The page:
You can get a general sense of how accurate your antimalware scanner is by visiting AV-Test, but take any “extremely accurate” ratings with a grain of salt. Antimalware software vendors lie with statistics; all antimalware programs are horribly inaccurate.
If you ever upload a malware program to VirusTotal, which has more than 50 antimalware scanners scanning every file, you’ll never encounter a situation where every antimalware scanner detects the file you've submitted. VirusTotal, owned by Google, will not reveal how each antimalware program performs against all submitted files. They could, but then the antimalware vendors probably wouldn't let them use their antimalware scanners. The antimalware vendors don't want you to know the real story and statistics.
What can you do?
Individually, every antimalware scanner is inaccurate, but all of them together make a great scanner. What one scanner might miss, 57 rarely do. Anytime you suspect a file is malicious, submit it to VirusTotal. Even better, download and install the free Microsoft Process Explorer program. You can configure it to submit each currently executing program to VirusTotal automatically (see my post on this topic). Once you've installed it, one click and five seconds later, you've submitted every program your computer is running to 57 antimalware engines. It's awesome!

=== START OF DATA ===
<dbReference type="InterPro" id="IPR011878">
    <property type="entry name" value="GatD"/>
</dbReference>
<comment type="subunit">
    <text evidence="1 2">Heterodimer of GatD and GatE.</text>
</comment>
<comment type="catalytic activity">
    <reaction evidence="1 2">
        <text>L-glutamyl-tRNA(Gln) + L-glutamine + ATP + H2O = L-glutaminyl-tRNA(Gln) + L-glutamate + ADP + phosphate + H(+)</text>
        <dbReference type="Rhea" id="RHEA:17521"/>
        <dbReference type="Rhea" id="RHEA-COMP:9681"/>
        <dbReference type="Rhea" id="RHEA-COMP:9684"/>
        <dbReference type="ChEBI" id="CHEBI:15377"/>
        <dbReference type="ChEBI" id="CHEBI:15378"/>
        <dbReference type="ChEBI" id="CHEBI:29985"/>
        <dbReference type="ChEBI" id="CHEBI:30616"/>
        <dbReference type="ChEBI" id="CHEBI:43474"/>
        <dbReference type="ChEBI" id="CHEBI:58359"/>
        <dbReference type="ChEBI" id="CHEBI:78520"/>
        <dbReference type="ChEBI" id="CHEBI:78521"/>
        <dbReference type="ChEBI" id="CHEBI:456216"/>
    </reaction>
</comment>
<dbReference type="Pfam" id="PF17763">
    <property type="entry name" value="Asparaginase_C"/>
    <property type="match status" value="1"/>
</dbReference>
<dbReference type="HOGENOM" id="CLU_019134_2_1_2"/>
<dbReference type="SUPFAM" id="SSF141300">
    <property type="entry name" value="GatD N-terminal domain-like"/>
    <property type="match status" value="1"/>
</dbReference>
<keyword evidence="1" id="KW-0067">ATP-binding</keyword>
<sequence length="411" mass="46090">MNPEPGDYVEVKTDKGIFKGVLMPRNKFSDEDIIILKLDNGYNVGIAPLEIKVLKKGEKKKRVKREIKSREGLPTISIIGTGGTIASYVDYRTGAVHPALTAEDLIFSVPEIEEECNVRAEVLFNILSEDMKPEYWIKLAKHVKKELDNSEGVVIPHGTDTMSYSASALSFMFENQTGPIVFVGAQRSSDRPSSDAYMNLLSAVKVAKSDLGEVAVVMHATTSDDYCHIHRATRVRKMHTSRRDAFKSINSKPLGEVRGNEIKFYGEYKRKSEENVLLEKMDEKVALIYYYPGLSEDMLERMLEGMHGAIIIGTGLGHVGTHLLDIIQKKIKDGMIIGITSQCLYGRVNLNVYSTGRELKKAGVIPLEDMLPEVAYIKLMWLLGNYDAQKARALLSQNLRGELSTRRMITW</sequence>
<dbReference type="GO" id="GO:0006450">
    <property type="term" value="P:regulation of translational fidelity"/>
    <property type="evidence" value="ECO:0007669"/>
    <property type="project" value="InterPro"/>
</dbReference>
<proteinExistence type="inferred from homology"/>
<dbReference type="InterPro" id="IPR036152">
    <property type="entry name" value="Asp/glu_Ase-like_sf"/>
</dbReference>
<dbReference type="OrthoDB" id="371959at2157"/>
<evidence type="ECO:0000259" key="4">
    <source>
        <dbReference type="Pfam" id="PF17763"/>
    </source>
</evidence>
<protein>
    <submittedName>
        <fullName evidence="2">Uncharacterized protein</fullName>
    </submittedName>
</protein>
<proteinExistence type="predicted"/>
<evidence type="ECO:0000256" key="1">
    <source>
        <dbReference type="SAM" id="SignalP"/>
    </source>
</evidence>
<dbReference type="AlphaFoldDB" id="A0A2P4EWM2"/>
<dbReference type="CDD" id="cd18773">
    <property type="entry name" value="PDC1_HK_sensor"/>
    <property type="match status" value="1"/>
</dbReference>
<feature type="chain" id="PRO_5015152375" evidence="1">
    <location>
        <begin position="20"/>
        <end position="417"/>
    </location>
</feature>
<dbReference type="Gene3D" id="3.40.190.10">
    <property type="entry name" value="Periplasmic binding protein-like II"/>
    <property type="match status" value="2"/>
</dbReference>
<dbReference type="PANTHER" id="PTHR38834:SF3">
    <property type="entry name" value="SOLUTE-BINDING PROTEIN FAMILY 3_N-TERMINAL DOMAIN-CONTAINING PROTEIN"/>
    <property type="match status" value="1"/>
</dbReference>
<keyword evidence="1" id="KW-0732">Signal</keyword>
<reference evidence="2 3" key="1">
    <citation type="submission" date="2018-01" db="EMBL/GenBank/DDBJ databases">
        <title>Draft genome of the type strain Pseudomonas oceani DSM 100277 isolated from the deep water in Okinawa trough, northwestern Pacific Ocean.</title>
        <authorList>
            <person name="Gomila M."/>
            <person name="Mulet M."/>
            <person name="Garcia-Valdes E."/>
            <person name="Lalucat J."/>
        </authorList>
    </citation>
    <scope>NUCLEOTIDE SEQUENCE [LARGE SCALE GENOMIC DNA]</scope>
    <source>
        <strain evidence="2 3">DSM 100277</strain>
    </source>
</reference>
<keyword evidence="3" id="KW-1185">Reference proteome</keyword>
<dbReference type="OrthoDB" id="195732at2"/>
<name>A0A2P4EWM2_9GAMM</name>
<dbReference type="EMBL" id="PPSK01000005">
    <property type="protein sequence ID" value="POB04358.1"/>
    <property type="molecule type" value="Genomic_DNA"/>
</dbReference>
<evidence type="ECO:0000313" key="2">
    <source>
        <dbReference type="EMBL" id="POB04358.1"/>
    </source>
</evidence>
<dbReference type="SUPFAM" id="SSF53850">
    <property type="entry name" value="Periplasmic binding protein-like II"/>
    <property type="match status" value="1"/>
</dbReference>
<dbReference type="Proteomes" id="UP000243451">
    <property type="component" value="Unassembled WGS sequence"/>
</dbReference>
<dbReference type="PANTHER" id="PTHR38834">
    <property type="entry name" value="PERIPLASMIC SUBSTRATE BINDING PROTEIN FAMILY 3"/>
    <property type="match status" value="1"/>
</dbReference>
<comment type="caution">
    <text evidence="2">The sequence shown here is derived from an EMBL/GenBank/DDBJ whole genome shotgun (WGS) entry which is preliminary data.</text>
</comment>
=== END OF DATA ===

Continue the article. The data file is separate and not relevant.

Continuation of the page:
3. Patch, patch, patch
Most people get infected because they don't install patches. I've never investigated a computer that had all necessary patches installed. Worse, most people don't install the most important patches -- for Java, Adobe products, and so on.
I'm not sure why people are so hesitant to patch. I suspect that besides the time it "wastes," they aren't sure if the patch is real -- and fear a fake one will infect their system.
Here's a good rule of thumb: If your computer asks you to patch something outside of the browser or before you open the browser, it's probably a legitimate patch. If you get asked to patch something while you're browsing the Internet, stop right there. Any legitimate patch you need will bug you when your browser is closed, even patches for the browser itself.
4. Use unique passwords on every website
Websites get compromised all the time. Bad guys steal databases of log-on credentials. It happens.
You can minimize the damage on your end by making sure the password they’ve stolen from you works only on the website that has been compromised. You don't want criminals to steal your password from some website you barely care about -- then use it on your business or banking websites.